Online Ennui

I’ve been writing a comics column for years, and it is almost always about print comics.  This is akin to a dinosaur, still writing a food column about methane rich ferns and the subtle flavor of stegosaurus versus triceratops meats in the waning years after the meteor has struck.

The future of American comics belongs to the internet, and we print lovers better evolve into a bird or die as museum pieces.  I found the beginning of my education: , a site dedicated to the amazing variety and innovation of webcomics currently available.  Amongst all the talent and nifty reviews was their 2012 voting poll for best webcomic.  Of a list of ten, I had heard of four of the entries, and largely I had heard of them because they had print editions.

Kate Beaton’s HILARIOUS Hark, A Vagrant was one of these nominations, as was Axe Cop (Soon to be a TV show!).  Both of these titles are great, fun and available on our Forbidden Planet bookshelves.

Everybody should own the Kate Beaton collection.  Now, maybe like me you know who she is, but do you know who Ursula Vernon is?  Well, she won the Hugo Award in 2012 for Best Graphic Story. That isn’t a webcomics exclusive category. Past winners include Marvel and DC, specifically Y the Last Man and Captain Britain and the MI13, but it has multiple web winners such as Phil and Kaja Folgio’s Girl Genius and Howard Tayler’s Schlock Mercenary. Like me, you may have heard of one of those books, as it has print editions. Do you know who Erika Moen is? Do you know who Zac Gorman is? Web comic fans in the know do, you best believe. Can I use Niche as a verb? Let’s say I can.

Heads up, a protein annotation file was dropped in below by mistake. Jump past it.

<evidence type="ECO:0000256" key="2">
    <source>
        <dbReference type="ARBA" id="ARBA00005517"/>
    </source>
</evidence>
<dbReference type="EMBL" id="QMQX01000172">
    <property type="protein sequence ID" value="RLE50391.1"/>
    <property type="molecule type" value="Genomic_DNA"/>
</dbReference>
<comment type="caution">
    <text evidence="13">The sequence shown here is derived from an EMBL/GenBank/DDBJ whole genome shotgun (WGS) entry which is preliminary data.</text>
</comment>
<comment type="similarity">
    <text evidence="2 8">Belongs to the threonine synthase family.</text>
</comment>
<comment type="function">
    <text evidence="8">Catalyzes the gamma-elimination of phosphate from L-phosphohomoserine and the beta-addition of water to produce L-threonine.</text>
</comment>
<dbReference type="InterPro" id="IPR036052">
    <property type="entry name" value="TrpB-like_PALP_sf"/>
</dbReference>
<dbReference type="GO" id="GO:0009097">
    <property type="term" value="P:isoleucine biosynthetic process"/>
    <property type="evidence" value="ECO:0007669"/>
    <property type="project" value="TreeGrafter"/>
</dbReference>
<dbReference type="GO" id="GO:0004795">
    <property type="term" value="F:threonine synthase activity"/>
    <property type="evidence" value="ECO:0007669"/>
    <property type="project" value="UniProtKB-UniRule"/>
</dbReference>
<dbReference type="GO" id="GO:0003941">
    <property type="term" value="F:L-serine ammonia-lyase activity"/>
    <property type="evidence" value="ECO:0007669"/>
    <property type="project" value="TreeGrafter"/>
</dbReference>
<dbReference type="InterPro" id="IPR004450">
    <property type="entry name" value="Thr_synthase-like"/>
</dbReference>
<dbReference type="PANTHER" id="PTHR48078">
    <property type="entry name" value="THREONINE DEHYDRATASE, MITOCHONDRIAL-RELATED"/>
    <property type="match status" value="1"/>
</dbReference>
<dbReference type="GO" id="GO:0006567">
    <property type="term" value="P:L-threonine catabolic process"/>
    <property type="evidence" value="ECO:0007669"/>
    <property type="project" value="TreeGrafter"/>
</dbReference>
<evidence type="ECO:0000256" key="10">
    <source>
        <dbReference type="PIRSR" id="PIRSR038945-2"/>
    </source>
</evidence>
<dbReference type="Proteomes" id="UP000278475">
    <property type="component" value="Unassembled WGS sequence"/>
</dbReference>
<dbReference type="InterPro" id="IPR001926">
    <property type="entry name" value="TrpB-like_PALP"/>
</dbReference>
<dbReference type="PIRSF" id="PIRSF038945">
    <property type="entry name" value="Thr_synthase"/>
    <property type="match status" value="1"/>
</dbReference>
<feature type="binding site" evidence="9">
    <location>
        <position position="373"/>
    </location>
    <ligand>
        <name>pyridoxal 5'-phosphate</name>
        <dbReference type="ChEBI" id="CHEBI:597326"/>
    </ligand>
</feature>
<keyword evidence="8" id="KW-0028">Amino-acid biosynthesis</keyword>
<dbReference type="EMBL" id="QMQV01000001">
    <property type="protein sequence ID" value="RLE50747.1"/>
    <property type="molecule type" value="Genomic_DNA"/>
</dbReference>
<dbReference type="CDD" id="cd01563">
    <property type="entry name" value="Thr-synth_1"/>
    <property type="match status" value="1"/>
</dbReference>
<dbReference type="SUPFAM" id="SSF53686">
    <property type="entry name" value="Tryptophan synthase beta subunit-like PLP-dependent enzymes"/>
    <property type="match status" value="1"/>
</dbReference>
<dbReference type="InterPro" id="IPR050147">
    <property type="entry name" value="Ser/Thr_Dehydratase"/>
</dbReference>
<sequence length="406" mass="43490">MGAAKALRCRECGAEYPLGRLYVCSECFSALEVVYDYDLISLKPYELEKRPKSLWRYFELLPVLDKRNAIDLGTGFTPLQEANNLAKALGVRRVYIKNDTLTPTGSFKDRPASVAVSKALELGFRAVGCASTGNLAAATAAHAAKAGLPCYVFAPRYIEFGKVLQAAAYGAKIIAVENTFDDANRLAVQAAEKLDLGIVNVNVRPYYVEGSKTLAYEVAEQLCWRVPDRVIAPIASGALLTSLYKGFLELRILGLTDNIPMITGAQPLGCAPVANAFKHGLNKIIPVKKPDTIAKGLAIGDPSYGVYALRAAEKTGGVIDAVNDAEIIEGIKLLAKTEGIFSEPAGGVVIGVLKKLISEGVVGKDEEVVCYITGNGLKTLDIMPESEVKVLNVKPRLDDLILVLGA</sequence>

Here’s a secret that taste-makers niche in: distilling down the infinite to workable choices can be lucrative and rewarding. Sticking with the dinosaur analogy, we now have a near infinite variety of life forms scurrying around trying to evolve into the next big thing. The stumbling block to enjoying webcomics is their format. I am of a generation that will always prefer a book in his hand as opposed to reading a computer screen. I will spend money collection trades and issues, things I can hold, stack and stock-pile. This same money could be spent buying a reading device, ipad, kindle, nook or what have you, or even a decent laptop. I can then download, browse and sample webcomics for nominal donations, and often free…but I don’t. I don’t support the format because I struggle with its legitimacy. Webcomics aren’t real to me because they aren’t a book, a published physical thing I can hold. This is similar to people’s problem with early TV compared to film. The generations coming up have no such hangups. We are faced with two questions: ARE webcomics reaching more audiences than print? Are we missing out on the next Spider-Man, Watchmen or Batman by not being more webcomic literate? The answer to the first question is “No.” Currently print is still bigger than the web, but time is catching up. The answer to the second question is also “No,” and for a simple reason. The web has a bigger variety, with weirder stories and wider themes.

Spidey, Rorschach and Bruce Wayne will remain print comics, because the folks who want to read about them are OUR generation. The big hits online are going to be things we haven’t even thought of yet.

Post to Twitter


  1. Phoghat

    The future of American comics belongs to the internet
    #correction: the future of pretty much everything

Post a comment

You may use the following HTML:
<a href="" title=""> <abbr title=""> <acronym title=""> <b> <blockquote cite=""> <cite> <code> <del datetime=""> <em> <i> <q cite=""> <s> <strike> <strong>